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Recap / Bosch S 3 E 03

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Episode: Season 3, Episode 3
Title: "God Sees"
Directed by: Alex Zakrzewski
Written by: Tom Bernardo
Air Date: April 21, 2017
Previous: The Four Last Things
Next: El Compadre
Guest Starring: Paola Turbay, Paul Calderon, Arnold Vosloo, Matthew Lillard

"God Sees" is the third episode of the third season of Bosch.

Harry goes to Gunn's place to retrieve the spy camera in the smoke detector, and is unpleasantly surprised to find it missing. That's because Edgar got there first. Edgar gives the spycam to a lab tech and asks him to check it for prints, "off the books".


Harry and Edgar find a Facebook page for Harold Meadows' old unit. They go to his former CO, Trevor Dobbs, who is upset to hear about what happened to Harold. Dobbs is out of the Army now and is running a private security firm.

Harry and Edgar track down Harold Meadows' girlfriend, who says that he was bitter about someone in the Army screwing him over, and how he talked of getting a job as a private military contractor. Later, Harry meets with FBI Agent Luke Goshen (Matthew Lillard), no longer undercover, who agrees to help.

Sharkey the teenaged hoodlum is picked up by the cops. Under questioning by Harry Bosch Sharkey admits seeing the black SUV but denies seeing anything else.

Edgar's unofficial Gunn investigation takes him to Harry's old partner, who says that they walked in on Edward Gunn brutally assaulting a woman, but the woman refused to press charges because she didn't want her family to know she was a prostitute. Later, Edgar goes to an art expert who discusses with him the symbolism in Hieronymus Bosch paintings like The Seven Deadly Sins and the Four Last Things or The Garden of Earthly Delights. The owl seen in the latter looks a lot like the owl figurine found in Gunn's apartment.


The guy on the bicycle who likes to shoot Korean people gets a name: the Koreatown Killer. It seems the KTK has killed a few other people, the last being over a year ago, although he's robbed several other people since.

Trevor Dobbs meets with two of his old Army buddies, a Xavi and a Woody—and Woody has been electronically eavesdropping on Harry Bosch's house. Woody tells Dobbs that Harry's life out of work is entirely mundane. Dobbs isn't sure what to do.

What Dobbs probably should have done is called Woody off of surveillance, because the very next night Harry sees Woody watching his house. Harry goes tearing off after him in a high speed chase, but Woody gets away.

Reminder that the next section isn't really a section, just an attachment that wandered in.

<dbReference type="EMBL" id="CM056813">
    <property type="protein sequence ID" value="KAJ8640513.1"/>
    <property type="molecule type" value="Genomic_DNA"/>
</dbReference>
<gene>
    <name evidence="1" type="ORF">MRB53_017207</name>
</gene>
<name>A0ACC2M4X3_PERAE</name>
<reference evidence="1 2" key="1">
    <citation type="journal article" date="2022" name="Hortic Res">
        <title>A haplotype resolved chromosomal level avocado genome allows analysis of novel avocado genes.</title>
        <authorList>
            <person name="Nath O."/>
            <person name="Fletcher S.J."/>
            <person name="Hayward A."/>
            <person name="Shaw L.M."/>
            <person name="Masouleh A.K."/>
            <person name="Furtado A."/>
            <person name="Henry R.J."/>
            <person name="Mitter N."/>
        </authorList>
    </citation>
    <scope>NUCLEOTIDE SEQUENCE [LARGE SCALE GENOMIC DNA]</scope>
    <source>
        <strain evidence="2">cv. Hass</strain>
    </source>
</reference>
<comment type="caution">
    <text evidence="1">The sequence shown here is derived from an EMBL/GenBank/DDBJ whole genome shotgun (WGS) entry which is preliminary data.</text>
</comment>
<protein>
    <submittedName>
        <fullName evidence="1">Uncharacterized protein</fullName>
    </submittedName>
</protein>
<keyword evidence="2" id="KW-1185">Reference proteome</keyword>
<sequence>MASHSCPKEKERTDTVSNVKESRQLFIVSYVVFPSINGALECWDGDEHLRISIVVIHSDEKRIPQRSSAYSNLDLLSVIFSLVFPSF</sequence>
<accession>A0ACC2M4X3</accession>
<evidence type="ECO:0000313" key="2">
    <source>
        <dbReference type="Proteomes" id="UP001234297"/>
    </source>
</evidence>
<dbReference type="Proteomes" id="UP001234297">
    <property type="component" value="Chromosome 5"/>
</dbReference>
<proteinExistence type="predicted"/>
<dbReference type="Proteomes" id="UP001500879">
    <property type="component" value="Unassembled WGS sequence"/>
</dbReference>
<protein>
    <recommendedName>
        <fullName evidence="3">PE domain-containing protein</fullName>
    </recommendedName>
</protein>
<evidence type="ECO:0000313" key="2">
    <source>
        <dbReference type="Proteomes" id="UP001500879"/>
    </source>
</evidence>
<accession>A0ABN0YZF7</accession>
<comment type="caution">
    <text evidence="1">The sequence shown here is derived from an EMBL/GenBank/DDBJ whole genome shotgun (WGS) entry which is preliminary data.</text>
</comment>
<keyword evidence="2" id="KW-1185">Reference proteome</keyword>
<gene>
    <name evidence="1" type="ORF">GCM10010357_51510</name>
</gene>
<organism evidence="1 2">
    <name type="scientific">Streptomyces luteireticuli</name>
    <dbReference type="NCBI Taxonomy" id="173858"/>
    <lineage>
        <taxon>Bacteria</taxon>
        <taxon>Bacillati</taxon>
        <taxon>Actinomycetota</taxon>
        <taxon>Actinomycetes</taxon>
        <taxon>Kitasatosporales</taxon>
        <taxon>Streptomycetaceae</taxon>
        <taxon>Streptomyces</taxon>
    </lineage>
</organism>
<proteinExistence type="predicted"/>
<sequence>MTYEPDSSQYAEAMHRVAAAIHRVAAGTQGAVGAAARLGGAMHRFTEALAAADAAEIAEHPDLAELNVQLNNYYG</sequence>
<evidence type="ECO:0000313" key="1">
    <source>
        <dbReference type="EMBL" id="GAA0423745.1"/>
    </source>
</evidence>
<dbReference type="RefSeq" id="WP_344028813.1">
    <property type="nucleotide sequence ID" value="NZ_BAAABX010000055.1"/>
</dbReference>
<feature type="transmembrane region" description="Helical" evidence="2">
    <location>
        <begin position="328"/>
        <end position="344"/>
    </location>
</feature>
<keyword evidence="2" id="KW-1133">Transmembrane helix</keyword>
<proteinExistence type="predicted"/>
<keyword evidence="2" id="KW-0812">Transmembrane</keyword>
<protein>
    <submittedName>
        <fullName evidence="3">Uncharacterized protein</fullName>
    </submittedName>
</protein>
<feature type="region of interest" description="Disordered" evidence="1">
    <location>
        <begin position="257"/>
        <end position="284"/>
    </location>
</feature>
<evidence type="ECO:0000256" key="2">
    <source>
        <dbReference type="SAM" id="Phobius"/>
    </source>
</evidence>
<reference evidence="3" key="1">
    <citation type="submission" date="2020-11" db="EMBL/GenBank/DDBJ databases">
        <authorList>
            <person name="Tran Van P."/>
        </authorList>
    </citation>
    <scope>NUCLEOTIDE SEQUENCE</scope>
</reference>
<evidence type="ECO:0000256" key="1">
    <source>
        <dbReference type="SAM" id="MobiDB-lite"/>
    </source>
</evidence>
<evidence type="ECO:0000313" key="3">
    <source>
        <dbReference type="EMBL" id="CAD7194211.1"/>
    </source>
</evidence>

• As You Know: Goshen says that private military contractors are used by "OGAs". Harry helpfully repeats back "Other Government Agencies".
  • The Bus Came Back: Luke Goshen makes his return. He says that he misses being "Lucky" Luke Rykov, but that most of the Mafiya gang from Season 2 is now behind bars.
  • Creator Cameo: Co-executive producer Pieter Jan Brugge is the art expert that Edgar consults about the painting.
  • Hassle-Free Hotwire: Woody frantically rushes around the parking lodge with some sort of electronic gizmo. He slaps it up against car doors and the third door he comes to opens. The hotwiring isn't shown but it must have been quick as Woody gets out of the garage moments later.
  • High-Class Call Girl: Bosch is none to please to find out that Annabelle Crowe is one. Rudy Tafero lures her to a room by pretending to be a client.
  • Missed Him by That Much: Woody, driving away as Bosch pursues in a high-speed chase, manages to zoom into a parking garage and get a different car. The episode ends with Harry on an intersection, looking around as he tries to figure out where Woody went, while Woody passes no more than four feet behind him in the new car.
  • Ominous Owl: The Ominous Owl Season 3 motif is continued as the art expert explains to Edgar how the owl in Hieronymus Bosch paintings symbolizes evil.
  • She's Got Legs: A camera shot is sure to reveal Annabelle's long, smooth legs as she gets out of the car to meet her client (who is really Rudy Tafero).
  • Title Drop: When the art expert points out to Edgar the "beware beware God sees" inscription on the painting.

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